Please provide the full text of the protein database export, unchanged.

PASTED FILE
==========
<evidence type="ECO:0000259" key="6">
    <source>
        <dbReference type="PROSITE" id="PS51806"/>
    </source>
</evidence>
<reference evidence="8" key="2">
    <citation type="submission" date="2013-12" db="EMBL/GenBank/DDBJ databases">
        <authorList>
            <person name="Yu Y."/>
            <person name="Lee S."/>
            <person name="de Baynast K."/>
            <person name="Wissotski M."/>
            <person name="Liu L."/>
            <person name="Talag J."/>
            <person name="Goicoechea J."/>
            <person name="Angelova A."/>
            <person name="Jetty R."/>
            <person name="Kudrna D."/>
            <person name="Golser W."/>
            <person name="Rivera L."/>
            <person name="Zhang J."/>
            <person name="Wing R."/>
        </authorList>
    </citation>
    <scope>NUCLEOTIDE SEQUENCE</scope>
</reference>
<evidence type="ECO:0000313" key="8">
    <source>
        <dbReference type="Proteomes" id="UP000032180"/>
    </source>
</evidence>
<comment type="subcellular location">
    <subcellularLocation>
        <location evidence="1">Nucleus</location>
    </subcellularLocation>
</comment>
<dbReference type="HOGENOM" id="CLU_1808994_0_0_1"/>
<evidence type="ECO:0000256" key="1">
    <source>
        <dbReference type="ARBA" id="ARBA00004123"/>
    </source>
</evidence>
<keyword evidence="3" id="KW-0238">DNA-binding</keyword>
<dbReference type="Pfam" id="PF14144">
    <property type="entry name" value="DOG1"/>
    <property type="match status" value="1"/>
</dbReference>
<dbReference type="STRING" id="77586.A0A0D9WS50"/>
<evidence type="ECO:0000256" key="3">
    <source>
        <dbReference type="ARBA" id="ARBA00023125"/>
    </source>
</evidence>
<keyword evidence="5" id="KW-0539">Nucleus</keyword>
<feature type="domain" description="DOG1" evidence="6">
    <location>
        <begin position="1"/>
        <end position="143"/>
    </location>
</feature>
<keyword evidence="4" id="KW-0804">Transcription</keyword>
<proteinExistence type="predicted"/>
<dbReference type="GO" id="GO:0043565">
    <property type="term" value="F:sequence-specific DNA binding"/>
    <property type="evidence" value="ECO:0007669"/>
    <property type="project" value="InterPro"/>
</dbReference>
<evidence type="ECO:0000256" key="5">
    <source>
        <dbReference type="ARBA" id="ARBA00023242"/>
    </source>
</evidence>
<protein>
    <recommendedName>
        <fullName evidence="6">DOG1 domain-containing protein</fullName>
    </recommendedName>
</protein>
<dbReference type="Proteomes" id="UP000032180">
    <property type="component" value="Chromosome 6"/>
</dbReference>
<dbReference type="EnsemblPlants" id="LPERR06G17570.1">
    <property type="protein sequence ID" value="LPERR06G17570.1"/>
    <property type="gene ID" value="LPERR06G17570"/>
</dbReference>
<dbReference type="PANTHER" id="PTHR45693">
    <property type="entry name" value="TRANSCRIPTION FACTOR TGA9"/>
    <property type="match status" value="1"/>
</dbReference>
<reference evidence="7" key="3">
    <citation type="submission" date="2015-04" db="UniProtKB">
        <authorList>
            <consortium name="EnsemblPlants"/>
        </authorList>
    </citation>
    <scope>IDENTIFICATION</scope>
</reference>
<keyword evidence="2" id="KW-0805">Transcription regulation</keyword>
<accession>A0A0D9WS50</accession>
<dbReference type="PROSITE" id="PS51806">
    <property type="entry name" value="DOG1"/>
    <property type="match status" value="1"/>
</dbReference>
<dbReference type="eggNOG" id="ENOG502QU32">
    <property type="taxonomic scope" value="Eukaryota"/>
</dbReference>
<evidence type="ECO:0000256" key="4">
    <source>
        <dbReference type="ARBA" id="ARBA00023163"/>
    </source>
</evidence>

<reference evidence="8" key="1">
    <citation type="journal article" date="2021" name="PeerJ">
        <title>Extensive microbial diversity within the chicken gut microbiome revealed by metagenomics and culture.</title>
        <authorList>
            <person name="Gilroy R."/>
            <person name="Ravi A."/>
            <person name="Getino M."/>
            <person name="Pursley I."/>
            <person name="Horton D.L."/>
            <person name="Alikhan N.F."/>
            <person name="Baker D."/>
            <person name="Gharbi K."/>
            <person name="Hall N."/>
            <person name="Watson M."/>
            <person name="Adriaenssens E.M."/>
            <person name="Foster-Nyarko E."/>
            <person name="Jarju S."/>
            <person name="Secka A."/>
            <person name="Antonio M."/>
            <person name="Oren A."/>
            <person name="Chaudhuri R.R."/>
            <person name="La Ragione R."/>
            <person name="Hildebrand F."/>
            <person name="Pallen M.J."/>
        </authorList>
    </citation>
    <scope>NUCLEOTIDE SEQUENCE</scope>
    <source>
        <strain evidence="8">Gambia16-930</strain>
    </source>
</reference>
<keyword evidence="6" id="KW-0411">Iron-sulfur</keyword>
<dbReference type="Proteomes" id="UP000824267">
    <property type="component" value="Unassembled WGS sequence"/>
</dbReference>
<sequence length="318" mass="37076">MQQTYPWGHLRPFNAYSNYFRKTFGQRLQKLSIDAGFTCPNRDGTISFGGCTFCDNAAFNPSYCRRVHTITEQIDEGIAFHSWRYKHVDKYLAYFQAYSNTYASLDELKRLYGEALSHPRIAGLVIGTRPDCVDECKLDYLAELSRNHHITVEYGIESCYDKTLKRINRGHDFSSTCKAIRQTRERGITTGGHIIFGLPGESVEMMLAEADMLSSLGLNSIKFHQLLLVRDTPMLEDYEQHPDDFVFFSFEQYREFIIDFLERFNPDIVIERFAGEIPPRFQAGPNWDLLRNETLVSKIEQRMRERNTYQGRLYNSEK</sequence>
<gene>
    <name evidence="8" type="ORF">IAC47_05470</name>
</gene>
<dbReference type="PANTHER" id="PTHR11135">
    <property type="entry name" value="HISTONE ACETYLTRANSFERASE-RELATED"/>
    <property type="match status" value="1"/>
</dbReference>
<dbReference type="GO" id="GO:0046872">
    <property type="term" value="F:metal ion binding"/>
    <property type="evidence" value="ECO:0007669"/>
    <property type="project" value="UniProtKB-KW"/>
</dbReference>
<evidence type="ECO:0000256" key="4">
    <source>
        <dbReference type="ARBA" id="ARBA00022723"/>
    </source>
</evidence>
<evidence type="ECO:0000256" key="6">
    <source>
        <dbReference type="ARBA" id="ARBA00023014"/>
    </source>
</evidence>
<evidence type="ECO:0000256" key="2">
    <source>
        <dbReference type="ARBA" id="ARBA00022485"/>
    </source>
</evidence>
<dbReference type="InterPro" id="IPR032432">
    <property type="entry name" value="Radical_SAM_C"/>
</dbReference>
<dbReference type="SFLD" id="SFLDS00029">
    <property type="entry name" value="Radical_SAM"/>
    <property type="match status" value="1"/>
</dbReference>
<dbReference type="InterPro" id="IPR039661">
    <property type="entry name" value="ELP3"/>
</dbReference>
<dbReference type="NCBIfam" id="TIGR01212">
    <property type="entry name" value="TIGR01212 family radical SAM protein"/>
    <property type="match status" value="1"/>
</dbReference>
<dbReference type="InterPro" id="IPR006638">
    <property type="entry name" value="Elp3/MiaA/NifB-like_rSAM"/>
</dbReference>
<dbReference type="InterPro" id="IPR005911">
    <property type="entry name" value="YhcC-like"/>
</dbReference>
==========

<evidence type="ECO:0000259" key="6">
    <source>
        <dbReference type="PROSITE" id="PS51806"/>
    </source>
</evidence>
<reference evidence="8" key="2">
    <citation type="submission" date="2013-12" db="EMBL/GenBank/DDBJ databases">
        <authorList>
            <person name="Yu Y."/>
            <person name="Lee S."/>
            <person name="de Baynast K."/>
            <person name="Wissotski M."/>
            <person name="Liu L."/>
            <person name="Talag J."/>
            <person name="Goicoechea J."/>
            <person name="Angelova A."/>
            <person name="Jetty R."/>
            <person name="Kudrna D."/>
            <person name="Golser W."/>
            <person name="Rivera L."/>
            <person name="Zhang J."/>
            <person name="Wing R."/>
        </authorList>
    </citation>
    <scope>NUCLEOTIDE SEQUENCE</scope>
</reference>
<evidence type="ECO:0000313" key="8">
    <source>
        <dbReference type="Proteomes" id="UP000032180"/>
    </source>
</evidence>
<comment type="subcellular location">
    <subcellularLocation>
        <location evidence="1">Nucleus</location>
    </subcellularLocation>
</comment>
<dbReference type="HOGENOM" id="CLU_1808994_0_0_1"/>
<evidence type="ECO:0000256" key="1">
    <source>
        <dbReference type="ARBA" id="ARBA00004123"/>
    </source>
</evidence>
<keyword evidence="3" id="KW-0238">DNA-binding</keyword>
<dbReference type="Pfam" id="PF14144">
    <property type="entry name" value="DOG1"/>
    <property type="match status" value="1"/>
</dbReference>
<dbReference type="STRING" id="77586.A0A0D9WS50"/>
<evidence type="ECO:0000256" key="3">
    <source>
        <dbReference type="ARBA" id="ARBA00023125"/>
    </source>
</evidence>
<keyword evidence="5" id="KW-0539">Nucleus</keyword>
<feature type="domain" description="DOG1" evidence="6">
    <location>
        <begin position="1"/>
        <end position="143"/>
    </location>
</feature>
<keyword evidence="4" id="KW-0804">Transcription</keyword>
<proteinExistence type="predicted"/>
<dbReference type="GO" id="GO:0043565">
    <property type="term" value="F:sequence-specific DNA binding"/>
    <property type="evidence" value="ECO:0007669"/>
    <property type="project" value="InterPro"/>
</dbReference>
<evidence type="ECO:0000256" key="5">
    <source>
        <dbReference type="ARBA" id="ARBA00023242"/>
    </source>
</evidence>
<protein>
    <recommendedName>
        <fullName evidence="6">DOG1 domain-containing protein</fullName>
    </recommendedName>
</protein>
<dbReference type="Proteomes" id="UP000032180">
    <property type="component" value="Chromosome 6"/>
</dbReference>
<dbReference type="EnsemblPlants" id="LPERR06G17570.1">
    <property type="protein sequence ID" value="LPERR06G17570.1"/>
    <property type="gene ID" value="LPERR06G17570"/>
</dbReference>
<dbReference type="PANTHER" id="PTHR45693">
    <property type="entry name" value="TRANSCRIPTION FACTOR TGA9"/>
    <property type="match status" value="1"/>
</dbReference>
<reference evidence="7" key="3">
    <citation type="submission" date="2015-04" db="UniProtKB">
        <authorList>
            <consortium name="EnsemblPlants"/>
        </authorList>
    </citation>
    <scope>IDENTIFICATION</scope>
</reference>
<keyword evidence="2" id="KW-0805">Transcription regulation</keyword>
<accession>A0A0D9WS50</accession>
<dbReference type="PROSITE" id="PS51806">
    <property type="entry name" value="DOG1"/>
    <property type="match status" value="1"/>
</dbReference>
<dbReference type="eggNOG" id="ENOG502QU32">
    <property type="taxonomic scope" value="Eukaryota"/>
</dbReference>
<evidence type="ECO:0000256" key="4">
    <source>
        <dbReference type="ARBA" id="ARBA00023163"/>
    </source>
</evidence>

<reference evidence="8" key="1">
    <citation type="journal article" date="2021" name="PeerJ">
        <title>Extensive microbial diversity within the chicken gut microbiome revealed by metagenomics and culture.</title>
        <authorList>
            <person name="Gilroy R."/>
            <person name="Ravi A."/>
            <person name="Getino M."/>
            <person name="Pursley I."/>
            <person name="Horton D.L."/>
            <person name="Alikhan N.F."/>
            <person name="Baker D."/>
            <person name="Gharbi K."/>
            <person name="Hall N."/>
            <person name="Watson M."/>
            <person name="Adriaenssens E.M."/>
            <person name="Foster-Nyarko E."/>
            <person name="Jarju S."/>
            <person name="Secka A."/>
            <person name="Antonio M."/>
            <person name="Oren A."/>
            <person name="Chaudhuri R.R."/>
            <person name="La Ragione R."/>
            <person name="Hildebrand F."/>
            <person name="Pallen M.J."/>
        </authorList>
    </citation>
    <scope>NUCLEOTIDE SEQUENCE</scope>
    <source>
        <strain evidence="8">Gambia16-930</strain>
    </source>
</reference>
<keyword evidence="6" id="KW-0411">Iron-sulfur</keyword>
<dbReference type="Proteomes" id="UP000824267">
    <property type="component" value="Unassembled WGS sequence"/>
</dbReference>
<sequence length="318" mass="37076">MQQTYPWGHLRPFNAYSNYFRKTFGQRLQKLSIDAGFTCPNRDGTISFGGCTFCDNAAFNPSYCRRVHTITEQIDEGIAFHSWRYKHVDKYLAYFQAYSNTYASLDELKRLYGEALSHPRIAGLVIGTRPDCVDECKLDYLAELSRNHHITVEYGIESCYDKTLKRINRGHDFSSTCKAIRQTRERGITTGGHIIFGLPGESVEMMLAEADMLSSLGLNSIKFHQLLLVRDTPMLEDYEQHPDDFVFFSFEQYREFIIDFLERFNPDIVIERFAGEIPPRFQAGPNWDLLRNETLVSKIEQRMRERNTYQGRLYNSEK</sequence>
<gene>
    <name evidence="8" type="ORF">IAC47_05470</name>
</gene>
<dbReference type="PANTHER" id="PTHR11135">
    <property type="entry name" value="HISTONE ACETYLTRANSFERASE-RELATED"/>
    <property type="match status" value="1"/>
</dbReference>
<dbReference type="GO" id="GO:0046872">
    <property type="term" value="F:metal ion binding"/>
    <property type="evidence" value="ECO:0007669"/>
    <property type="project" value="UniProtKB-KW"/>
</dbReference>
<evidence type="ECO:0000256" key="4">
    <source>
        <dbReference type="ARBA" id="ARBA00022723"/>
    </source>
</evidence>
<evidence type="ECO:0000256" key="6">
    <source>
        <dbReference type="ARBA" id="ARBA00023014"/>
    </source>
</evidence>
<evidence type="ECO:0000256" key="2">
    <source>
        <dbReference type="ARBA" id="ARBA00022485"/>
    </source>
</evidence>
<dbReference type="InterPro" id="IPR032432">
    <property type="entry name" value="Radical_SAM_C"/>
</dbReference>
<dbReference type="SFLD" id="SFLDS00029">
    <property type="entry name" value="Radical_SAM"/>
    <property type="match status" value="1"/>
</dbReference>
<dbReference type="InterPro" id="IPR039661">
    <property type="entry name" value="ELP3"/>
</dbReference>
<dbReference type="NCBIfam" id="TIGR01212">
    <property type="entry name" value="TIGR01212 family radical SAM protein"/>
    <property type="match status" value="1"/>
</dbReference>
<dbReference type="InterPro" id="IPR006638">
    <property type="entry name" value="Elp3/MiaA/NifB-like_rSAM"/>
</dbReference>
<dbReference type="InterPro" id="IPR005911">
    <property type="entry name" value="YhcC-like"/>
</dbReference>